Secondly, with every player, we want to get to know them as a person. We have seen all of their games and we know what kind of player they are. We have talked to multiple people at each school, from coaches to support staff. We have their opinion of the player’s personality, but it’s important to form our own view of the player and see if what I find out lines up with what I have been told.
When I sit down to interview a player I do not record them, write things down or take notes like a reporter would do during an interview - I maintain eye contact throughout the interview. But first, I always try to start out by putting the player at ease. It is difficult meeting scouts and coaches from 32 prospective employers in a foreign setting – so if I can get him to relax and become comfortable with me, I hope to receive the most accurate representation of the player. The questions I ask are designed not only to gather information, but also to convey the values of our organization.
I am really glad that I was able to stay for both practices on Thursday. They are the final non-walk through practice of the week for the teams and are geared more towards game preparation than evaluation. You can see how well the players have grasped the entire package of information presented to them throughout the week.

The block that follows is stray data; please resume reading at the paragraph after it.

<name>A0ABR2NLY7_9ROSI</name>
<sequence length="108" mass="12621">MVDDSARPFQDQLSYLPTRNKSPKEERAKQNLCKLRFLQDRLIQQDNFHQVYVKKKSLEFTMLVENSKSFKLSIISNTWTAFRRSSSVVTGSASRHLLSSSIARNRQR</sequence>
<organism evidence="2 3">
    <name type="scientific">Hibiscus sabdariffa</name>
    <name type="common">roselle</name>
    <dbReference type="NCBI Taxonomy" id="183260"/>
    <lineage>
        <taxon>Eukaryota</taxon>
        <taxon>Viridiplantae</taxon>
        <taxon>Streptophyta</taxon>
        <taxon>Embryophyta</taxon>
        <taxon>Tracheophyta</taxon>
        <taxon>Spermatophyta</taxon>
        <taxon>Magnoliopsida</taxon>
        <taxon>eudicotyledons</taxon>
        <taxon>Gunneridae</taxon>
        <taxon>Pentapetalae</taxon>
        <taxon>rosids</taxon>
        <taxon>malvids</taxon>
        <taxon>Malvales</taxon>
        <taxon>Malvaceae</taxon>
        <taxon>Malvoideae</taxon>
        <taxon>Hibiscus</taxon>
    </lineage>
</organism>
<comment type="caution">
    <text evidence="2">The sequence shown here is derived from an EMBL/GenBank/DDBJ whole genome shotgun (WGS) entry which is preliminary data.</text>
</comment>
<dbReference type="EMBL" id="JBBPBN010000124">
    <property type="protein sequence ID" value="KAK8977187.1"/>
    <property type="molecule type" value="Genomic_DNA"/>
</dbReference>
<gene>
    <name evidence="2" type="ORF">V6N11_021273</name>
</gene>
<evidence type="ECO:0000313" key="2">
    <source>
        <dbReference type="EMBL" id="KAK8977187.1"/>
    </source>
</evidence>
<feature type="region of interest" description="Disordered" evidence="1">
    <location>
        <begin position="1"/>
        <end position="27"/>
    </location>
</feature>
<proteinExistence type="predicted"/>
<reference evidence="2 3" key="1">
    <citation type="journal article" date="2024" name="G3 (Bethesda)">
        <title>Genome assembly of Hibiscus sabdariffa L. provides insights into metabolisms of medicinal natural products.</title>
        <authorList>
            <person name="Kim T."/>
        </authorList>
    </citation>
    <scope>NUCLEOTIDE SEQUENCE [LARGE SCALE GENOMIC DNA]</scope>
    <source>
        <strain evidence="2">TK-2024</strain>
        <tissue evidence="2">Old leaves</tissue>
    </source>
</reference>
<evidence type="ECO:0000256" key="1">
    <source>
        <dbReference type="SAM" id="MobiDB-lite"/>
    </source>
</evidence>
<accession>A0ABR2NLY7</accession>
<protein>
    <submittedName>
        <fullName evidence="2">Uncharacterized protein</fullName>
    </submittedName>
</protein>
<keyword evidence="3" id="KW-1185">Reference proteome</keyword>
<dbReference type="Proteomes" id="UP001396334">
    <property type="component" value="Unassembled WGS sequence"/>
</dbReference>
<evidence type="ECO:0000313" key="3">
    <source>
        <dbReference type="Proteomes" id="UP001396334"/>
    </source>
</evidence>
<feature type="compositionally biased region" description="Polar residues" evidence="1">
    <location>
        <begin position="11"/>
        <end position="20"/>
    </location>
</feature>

On offense, you can tell if a player is having trouble getting lined up as they break the huddle. Seeing that, you know he might not have a total grasp of his assignment. You can see if he is tentative when he is leaving the line of scrimmage and tip toes through his route. It also gives you great perspective on the improvements that the player has made over the course of the week.
There is not a lot of down time when we are working the Senior Bowl; it is a little bit busier than you would think when you factor in all of our meetings, interviews, and functions. On Wednesday night, the people of Mobile and all of the NFL representatives come together for the Seafood Jubilee – it is a reception with fantastic food and allows us to meet the people that do such a wonderful job of organizing and supporting the Senior Bowl.
When I do have a little time to grab dinner, I head straight to Wintzell’s Oyster House. Mobile is right on the bay and Wintzell’s is a great place to grab fresh oysters. In between practices, I point the rental car directly to Dreamland, a fantastic barbecue place with great ribs and even better banana pudding.
I guess sometimes it is not all that bad to be a scout.
But even after all the delicious seafood and barbecue, there is still one more All-Star game next week - the “Texas vs. The Nation” game. I will not be in attendance, but our General Manger Scot McCloughan and our Director of Player Personnel Trent Baalke will be there.
Next week, I have a few loose ends to tie up with underclassmen that have declared for the draft and will prepare for our initial round of meetings. All of the scouts will fly to Santa Clara on Thursday and begin our group evaluations on Friday. These meetings should lead us right up to the combine.
Thank you for reading – My next entry will be from the combine in Indianapolis!